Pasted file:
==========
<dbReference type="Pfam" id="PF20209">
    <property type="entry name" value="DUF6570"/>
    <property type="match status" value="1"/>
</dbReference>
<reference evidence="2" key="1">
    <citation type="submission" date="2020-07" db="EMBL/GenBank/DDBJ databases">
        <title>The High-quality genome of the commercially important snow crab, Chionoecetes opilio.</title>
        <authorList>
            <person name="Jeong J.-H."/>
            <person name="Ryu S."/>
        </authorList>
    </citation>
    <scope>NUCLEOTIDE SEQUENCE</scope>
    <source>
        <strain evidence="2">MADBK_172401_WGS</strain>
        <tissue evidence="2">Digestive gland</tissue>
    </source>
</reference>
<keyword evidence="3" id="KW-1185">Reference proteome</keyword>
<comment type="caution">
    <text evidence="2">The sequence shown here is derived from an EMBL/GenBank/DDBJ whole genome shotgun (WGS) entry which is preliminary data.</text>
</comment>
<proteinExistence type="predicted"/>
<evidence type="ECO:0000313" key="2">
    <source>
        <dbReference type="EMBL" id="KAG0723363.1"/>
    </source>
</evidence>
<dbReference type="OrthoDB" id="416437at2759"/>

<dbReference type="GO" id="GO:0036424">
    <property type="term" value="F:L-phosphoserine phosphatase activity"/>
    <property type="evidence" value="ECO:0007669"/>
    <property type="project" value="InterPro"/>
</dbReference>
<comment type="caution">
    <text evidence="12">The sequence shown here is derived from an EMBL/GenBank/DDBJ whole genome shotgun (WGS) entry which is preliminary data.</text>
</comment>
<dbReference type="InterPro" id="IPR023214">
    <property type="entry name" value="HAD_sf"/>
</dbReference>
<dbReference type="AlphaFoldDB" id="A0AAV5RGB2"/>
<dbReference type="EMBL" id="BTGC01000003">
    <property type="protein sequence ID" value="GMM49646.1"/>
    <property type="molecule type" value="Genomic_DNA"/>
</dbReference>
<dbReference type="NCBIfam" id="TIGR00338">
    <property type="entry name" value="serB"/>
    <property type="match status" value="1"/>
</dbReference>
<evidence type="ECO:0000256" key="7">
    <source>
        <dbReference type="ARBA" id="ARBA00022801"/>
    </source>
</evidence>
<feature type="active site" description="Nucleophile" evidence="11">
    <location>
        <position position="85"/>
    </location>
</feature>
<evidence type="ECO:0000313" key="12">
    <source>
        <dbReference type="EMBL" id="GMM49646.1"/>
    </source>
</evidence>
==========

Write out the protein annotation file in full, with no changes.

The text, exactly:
<dbReference type="Pfam" id="PF20209">
    <property type="entry name" value="DUF6570"/>
    <property type="match status" value="1"/>
</dbReference>
<reference evidence="2" key="1">
    <citation type="submission" date="2020-07" db="EMBL/GenBank/DDBJ databases">
        <title>The High-quality genome of the commercially important snow crab, Chionoecetes opilio.</title>
        <authorList>
            <person name="Jeong J.-H."/>
            <person name="Ryu S."/>
        </authorList>
    </citation>
    <scope>NUCLEOTIDE SEQUENCE</scope>
    <source>
        <strain evidence="2">MADBK_172401_WGS</strain>
        <tissue evidence="2">Digestive gland</tissue>
    </source>
</reference>
<keyword evidence="3" id="KW-1185">Reference proteome</keyword>
<comment type="caution">
    <text evidence="2">The sequence shown here is derived from an EMBL/GenBank/DDBJ whole genome shotgun (WGS) entry which is preliminary data.</text>
</comment>
<proteinExistence type="predicted"/>
<evidence type="ECO:0000313" key="2">
    <source>
        <dbReference type="EMBL" id="KAG0723363.1"/>
    </source>
</evidence>
<dbReference type="OrthoDB" id="416437at2759"/>

<dbReference type="GO" id="GO:0036424">
    <property type="term" value="F:L-phosphoserine phosphatase activity"/>
    <property type="evidence" value="ECO:0007669"/>
    <property type="project" value="InterPro"/>
</dbReference>
<comment type="caution">
    <text evidence="12">The sequence shown here is derived from an EMBL/GenBank/DDBJ whole genome shotgun (WGS) entry which is preliminary data.</text>
</comment>
<dbReference type="InterPro" id="IPR023214">
    <property type="entry name" value="HAD_sf"/>
</dbReference>
<dbReference type="AlphaFoldDB" id="A0AAV5RGB2"/>
<dbReference type="EMBL" id="BTGC01000003">
    <property type="protein sequence ID" value="GMM49646.1"/>
    <property type="molecule type" value="Genomic_DNA"/>
</dbReference>
<dbReference type="NCBIfam" id="TIGR00338">
    <property type="entry name" value="serB"/>
    <property type="match status" value="1"/>
</dbReference>
<evidence type="ECO:0000256" key="7">
    <source>
        <dbReference type="ARBA" id="ARBA00022801"/>
    </source>
</evidence>
<feature type="active site" description="Nucleophile" evidence="11">
    <location>
        <position position="85"/>
    </location>
</feature>
<evidence type="ECO:0000313" key="12">
    <source>
        <dbReference type="EMBL" id="GMM49646.1"/>
    </source>
</evidence>